By Leo Notenboom
I went to a website and the moment I got there, my computer started to tell
me that I had virus. I know I did not except for this advertising; I have
antivirus and antispyware and it still got in. I found it and put the program in the
all users application data. After I removed it and restored to an earlier date, it
was gone. I went back to the same site and nothing happened. So, my question is how
did it install the program on my computer and why did it not do it the second time
I went back to the same site?
First, I want to let you know that you were lucky; this approach to malicious
infection is incredibly devious and, sadly, often successful.
I also want to say that if you restored from a backup to get rid of it,
that’s excellent. Unfortunately, other manual approaches to getting rid of
malware – including system restore – are not guaranteed to always remove all
Let’s review what probably happened.
It’s A Trap!
It’s pretty easy to make something that looks like a very
legitimate Windows alert or error message that tells you “OMG! YOU’RE INFECTED!
CLICK OK TO FIX IT!”.
"OMG You're Infected! Not." title="OMG You're Infected! Not." />
(I’ve used a very simple example – actual malware often replicates
very complex and official looking alert dialogs and message boxes.)
Of course, if you click on OK rather than dismissing the warning, the fake
message box is crafted to take that as a request to download and install
malware. In fact, a fake message box can be crafted so that anything that you might
do to close it, including clicking the “x” at the upper right or typing ALT+F4 to exit, actually instructs your browser to download and install malware.
Various approaches, including limited user accounts, or Windows User
Account Control, can help thwart the attempt or minimize the damage, but on
systems where security is lax, this is one way that malware purveyors get on to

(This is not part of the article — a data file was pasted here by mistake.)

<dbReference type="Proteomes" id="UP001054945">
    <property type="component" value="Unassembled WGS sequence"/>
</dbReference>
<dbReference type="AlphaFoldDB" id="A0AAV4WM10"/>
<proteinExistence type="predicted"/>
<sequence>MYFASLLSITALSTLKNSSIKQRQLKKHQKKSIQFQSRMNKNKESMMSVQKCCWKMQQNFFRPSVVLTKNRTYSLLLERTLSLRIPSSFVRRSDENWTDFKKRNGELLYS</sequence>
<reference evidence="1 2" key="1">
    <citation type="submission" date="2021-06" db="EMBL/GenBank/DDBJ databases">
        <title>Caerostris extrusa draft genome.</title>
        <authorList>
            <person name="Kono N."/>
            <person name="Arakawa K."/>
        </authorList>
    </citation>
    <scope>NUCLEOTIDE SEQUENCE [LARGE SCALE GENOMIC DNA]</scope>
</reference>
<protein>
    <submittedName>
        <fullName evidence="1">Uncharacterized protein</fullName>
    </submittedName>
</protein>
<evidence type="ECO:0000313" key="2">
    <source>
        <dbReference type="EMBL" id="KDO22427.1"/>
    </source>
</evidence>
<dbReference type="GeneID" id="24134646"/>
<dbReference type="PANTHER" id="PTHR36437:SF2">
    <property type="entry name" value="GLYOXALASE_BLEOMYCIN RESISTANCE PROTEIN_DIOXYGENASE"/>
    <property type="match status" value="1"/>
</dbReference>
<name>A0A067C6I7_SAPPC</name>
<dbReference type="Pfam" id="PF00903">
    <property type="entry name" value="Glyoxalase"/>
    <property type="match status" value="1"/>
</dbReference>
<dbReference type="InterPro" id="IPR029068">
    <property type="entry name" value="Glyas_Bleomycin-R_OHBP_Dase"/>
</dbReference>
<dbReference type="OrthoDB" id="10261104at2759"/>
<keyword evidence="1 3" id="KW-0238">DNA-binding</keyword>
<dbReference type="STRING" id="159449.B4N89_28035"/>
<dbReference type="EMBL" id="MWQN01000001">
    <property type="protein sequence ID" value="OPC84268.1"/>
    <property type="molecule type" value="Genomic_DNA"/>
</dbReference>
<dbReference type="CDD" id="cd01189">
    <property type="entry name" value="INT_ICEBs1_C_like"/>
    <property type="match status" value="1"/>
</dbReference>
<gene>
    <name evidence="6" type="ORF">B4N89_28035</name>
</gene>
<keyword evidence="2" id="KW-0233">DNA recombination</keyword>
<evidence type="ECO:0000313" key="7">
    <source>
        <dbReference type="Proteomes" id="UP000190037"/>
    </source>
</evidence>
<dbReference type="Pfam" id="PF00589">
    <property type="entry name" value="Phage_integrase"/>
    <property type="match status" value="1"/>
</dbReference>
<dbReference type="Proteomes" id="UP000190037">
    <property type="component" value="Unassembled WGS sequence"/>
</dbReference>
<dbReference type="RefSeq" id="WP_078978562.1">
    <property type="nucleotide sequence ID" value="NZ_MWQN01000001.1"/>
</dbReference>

A very common type of malware that does this is often referred to as
“hostage-ware”, because once installed, it demands payment to download software
that will supposedly remove the malware.
Don’t. Not only will you have given your credit card information to one of
the bad guys, but often, the “fix” simply doesn’t.
This post is excerpted with Leo’s permission from his blog.
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Twitter URL: http://twitter.com/askleo
About Leo Notenboom
Leo A. Notenboom is the owner of Puget Sound Software, LLC and the Leo in Ask Leo!. Leo has been in the personal computer and software industry since 1979, as a software engineer, a manager of software engineers, and as a consultant. In 1983 Leo joined what was then a medium sized local company called Microsoft and spent the next 18 years in a wide variety of groups working on a wide variety of software. If you're running Microsoft Windows, if you've used a Microsoft development tool or Microsoft Money, or if you've ever purchased a ticket through Expedia, there's a good chance you've been touched by some of his work. And of course, since 2003, Leo has been answering your tech questions on Ask Leo!